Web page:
Show simple item record

dc.date.accessioned2019-03-04T16:09:51Z
dc.date.available2019-03-04T16:09:51Z
dc.date.issued2018
dc.identifier.urihttps://eresearch.qmu.ac.uk/handle/20.500.12289/9508
dc.description.abstractMany factors have been found to influence eyewitnesses in memory when they are choosing a suspect from the lineup. Due to the still strongly held belief that eyewitness reports are one of the most solid pieces of evidence in courts, it is therefore necessary to find out the thought processes behind these. Think alouds are a way of identifying the exact thought processes behind eyewit-nesses decisions. This study aimed to discover the thought processes behind eyewitnesses decisions. This study also aimed to discover whether confidence and the option to choose suspects from a sim-ultaneous versus a sequential lineup affected the accuracy of decisions. Participants viewed a video showing a mock crime. They were then given a distraction task to imitate the period of time in real-life between witnessing a crime and choosing from a lineup. After the distraction technique partici-pants were asked to think aloud to voice their thoughts to be recorded whilst they made decision about which suspect to choose from a lineup. Lineup ups were either sequential or simultaneous. They were then asked a series of multiple choice questions and demographic questions. There was found to be differences in the rates of correct identifications (IDs) from a sequential and simultane-ous lineups. Results from confidence rates can be used in court proceedings, in relation to advising police and jurors of the importance of this.en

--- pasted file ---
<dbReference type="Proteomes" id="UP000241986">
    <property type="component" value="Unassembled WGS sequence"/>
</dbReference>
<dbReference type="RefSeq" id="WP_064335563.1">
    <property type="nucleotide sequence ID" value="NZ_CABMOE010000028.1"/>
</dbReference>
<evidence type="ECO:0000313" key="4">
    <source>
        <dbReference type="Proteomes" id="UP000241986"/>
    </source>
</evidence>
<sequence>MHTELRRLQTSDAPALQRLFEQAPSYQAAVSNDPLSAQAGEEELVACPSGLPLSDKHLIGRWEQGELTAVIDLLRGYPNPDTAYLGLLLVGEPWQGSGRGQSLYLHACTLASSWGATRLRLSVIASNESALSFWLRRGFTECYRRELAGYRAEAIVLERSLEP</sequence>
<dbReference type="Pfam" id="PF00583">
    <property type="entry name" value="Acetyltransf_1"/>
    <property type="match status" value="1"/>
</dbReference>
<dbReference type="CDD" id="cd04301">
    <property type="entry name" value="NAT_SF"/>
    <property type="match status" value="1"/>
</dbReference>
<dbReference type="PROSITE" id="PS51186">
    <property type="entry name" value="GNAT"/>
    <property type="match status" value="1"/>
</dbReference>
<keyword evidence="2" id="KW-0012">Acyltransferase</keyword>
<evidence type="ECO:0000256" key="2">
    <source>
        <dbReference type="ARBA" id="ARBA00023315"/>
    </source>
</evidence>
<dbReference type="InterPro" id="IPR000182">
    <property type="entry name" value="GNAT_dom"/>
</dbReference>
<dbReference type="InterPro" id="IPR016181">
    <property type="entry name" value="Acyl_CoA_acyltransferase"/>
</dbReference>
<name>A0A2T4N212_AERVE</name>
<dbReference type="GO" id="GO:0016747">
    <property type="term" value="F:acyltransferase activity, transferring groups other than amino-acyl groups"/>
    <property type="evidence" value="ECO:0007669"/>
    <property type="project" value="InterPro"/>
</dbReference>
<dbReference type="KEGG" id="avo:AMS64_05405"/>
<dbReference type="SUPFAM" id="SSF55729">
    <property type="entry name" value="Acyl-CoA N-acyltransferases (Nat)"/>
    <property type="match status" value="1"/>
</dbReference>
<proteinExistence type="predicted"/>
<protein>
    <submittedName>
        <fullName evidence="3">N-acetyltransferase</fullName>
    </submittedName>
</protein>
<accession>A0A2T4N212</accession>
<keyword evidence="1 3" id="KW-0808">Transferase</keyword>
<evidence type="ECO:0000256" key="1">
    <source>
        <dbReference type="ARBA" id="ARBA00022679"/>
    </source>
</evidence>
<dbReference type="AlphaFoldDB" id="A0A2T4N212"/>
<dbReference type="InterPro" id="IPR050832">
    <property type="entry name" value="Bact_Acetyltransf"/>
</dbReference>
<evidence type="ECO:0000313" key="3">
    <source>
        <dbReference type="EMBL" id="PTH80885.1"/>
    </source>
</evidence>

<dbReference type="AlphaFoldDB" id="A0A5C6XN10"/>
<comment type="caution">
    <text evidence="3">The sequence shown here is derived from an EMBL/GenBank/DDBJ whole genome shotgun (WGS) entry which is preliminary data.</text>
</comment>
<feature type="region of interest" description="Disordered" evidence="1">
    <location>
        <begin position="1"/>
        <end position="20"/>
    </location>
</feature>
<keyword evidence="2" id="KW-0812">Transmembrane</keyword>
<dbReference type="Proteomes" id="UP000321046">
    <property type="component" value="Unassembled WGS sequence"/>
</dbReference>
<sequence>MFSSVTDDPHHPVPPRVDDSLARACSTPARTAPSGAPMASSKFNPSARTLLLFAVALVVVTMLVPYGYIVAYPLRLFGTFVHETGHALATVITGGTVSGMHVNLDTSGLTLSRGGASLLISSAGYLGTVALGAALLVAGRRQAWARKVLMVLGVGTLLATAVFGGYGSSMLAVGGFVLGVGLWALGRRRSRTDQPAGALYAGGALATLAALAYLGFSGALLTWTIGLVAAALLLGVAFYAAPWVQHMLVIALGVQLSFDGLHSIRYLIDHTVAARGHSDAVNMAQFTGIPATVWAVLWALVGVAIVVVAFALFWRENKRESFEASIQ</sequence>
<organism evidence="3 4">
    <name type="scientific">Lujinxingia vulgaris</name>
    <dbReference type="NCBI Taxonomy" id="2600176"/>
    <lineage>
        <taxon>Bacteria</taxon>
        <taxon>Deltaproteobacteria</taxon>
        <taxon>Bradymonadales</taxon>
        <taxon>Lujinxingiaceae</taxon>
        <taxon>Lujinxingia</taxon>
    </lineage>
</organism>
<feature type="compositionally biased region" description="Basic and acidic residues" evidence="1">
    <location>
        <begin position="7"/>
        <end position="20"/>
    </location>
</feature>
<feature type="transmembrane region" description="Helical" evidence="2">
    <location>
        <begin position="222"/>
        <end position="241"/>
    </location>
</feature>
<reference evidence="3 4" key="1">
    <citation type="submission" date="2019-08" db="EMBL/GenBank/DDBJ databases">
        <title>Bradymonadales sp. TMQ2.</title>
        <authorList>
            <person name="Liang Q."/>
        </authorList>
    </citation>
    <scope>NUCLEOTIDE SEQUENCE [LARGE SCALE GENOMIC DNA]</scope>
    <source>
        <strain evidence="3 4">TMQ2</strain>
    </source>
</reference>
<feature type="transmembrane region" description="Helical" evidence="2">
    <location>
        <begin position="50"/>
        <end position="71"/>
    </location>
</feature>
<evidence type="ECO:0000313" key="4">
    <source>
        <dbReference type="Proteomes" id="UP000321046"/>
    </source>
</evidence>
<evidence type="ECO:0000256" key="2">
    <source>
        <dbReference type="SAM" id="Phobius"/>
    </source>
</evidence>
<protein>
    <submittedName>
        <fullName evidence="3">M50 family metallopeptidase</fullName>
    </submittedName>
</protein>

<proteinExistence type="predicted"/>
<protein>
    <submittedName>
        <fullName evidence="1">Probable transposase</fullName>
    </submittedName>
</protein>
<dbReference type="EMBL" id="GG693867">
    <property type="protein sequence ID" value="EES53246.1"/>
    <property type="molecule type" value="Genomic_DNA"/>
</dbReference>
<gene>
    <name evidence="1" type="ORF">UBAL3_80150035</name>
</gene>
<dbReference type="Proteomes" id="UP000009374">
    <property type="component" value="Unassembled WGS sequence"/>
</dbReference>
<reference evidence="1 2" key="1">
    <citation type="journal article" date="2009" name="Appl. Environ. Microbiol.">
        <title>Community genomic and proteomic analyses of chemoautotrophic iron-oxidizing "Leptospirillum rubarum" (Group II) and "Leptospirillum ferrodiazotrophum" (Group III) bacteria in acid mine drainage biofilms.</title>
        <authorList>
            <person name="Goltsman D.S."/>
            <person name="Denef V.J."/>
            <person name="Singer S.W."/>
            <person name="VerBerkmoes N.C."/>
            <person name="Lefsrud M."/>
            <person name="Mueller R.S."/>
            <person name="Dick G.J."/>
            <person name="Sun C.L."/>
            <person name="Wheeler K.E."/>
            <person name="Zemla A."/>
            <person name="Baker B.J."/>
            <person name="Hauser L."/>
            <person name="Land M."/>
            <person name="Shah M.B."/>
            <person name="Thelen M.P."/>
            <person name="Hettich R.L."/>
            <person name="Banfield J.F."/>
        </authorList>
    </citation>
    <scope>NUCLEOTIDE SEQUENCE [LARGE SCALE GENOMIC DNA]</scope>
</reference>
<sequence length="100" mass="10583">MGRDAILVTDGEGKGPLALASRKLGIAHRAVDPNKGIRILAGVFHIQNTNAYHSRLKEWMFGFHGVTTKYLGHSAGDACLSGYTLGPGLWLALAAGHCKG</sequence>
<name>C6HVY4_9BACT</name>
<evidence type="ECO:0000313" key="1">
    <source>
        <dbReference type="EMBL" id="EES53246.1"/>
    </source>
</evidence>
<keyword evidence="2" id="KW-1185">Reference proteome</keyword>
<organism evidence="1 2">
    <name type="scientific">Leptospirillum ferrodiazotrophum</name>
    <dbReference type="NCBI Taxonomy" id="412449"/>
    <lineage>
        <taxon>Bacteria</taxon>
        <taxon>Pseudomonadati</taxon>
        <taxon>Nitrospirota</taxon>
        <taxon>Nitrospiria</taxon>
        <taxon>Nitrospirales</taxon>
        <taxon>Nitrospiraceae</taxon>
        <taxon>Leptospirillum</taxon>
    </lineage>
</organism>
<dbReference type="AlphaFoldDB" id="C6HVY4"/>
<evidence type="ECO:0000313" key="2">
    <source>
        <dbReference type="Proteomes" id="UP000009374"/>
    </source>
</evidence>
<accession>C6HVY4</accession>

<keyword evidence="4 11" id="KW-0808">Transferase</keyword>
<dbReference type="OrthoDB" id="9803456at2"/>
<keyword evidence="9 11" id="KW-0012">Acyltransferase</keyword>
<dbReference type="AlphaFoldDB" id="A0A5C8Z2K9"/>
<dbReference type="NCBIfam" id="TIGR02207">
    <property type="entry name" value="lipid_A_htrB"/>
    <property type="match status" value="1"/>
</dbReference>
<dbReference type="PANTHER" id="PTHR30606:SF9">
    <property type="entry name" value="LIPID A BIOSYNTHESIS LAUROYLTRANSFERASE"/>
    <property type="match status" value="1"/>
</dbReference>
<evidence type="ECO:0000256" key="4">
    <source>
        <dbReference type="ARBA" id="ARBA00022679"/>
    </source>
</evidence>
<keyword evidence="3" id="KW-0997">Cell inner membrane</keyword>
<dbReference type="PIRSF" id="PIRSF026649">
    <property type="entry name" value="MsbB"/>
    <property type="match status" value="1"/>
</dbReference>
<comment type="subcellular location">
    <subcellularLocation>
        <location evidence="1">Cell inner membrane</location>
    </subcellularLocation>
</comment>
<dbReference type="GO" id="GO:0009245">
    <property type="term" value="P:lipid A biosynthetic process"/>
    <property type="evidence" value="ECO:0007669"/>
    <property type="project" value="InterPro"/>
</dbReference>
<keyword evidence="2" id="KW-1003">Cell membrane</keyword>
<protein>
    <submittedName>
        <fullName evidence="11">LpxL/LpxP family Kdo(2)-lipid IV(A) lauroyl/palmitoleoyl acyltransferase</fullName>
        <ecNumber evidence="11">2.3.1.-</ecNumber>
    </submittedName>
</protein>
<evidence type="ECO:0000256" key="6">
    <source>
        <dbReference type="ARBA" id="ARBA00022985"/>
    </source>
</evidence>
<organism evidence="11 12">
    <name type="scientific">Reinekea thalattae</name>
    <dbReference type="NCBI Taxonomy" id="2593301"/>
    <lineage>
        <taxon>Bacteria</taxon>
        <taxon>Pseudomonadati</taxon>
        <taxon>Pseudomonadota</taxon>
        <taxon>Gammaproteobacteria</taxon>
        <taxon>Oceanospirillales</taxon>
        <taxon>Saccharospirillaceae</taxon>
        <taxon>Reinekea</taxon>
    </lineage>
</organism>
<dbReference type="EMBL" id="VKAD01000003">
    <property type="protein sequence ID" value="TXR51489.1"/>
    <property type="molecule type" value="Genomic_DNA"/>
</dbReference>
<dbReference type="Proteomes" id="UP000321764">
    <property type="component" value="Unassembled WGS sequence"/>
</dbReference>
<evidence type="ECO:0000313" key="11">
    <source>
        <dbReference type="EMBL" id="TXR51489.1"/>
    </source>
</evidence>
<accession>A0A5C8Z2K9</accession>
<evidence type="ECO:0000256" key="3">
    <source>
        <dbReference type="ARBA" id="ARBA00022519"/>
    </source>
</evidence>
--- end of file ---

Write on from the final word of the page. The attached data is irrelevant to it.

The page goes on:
dc.titleThe impact of simultaneous vs. sequential lineups on eyewitness accuracy.en
dc.typeThesis


Files in this item

Thumbnail

This item appears in the following Collection(s)

Show simple item record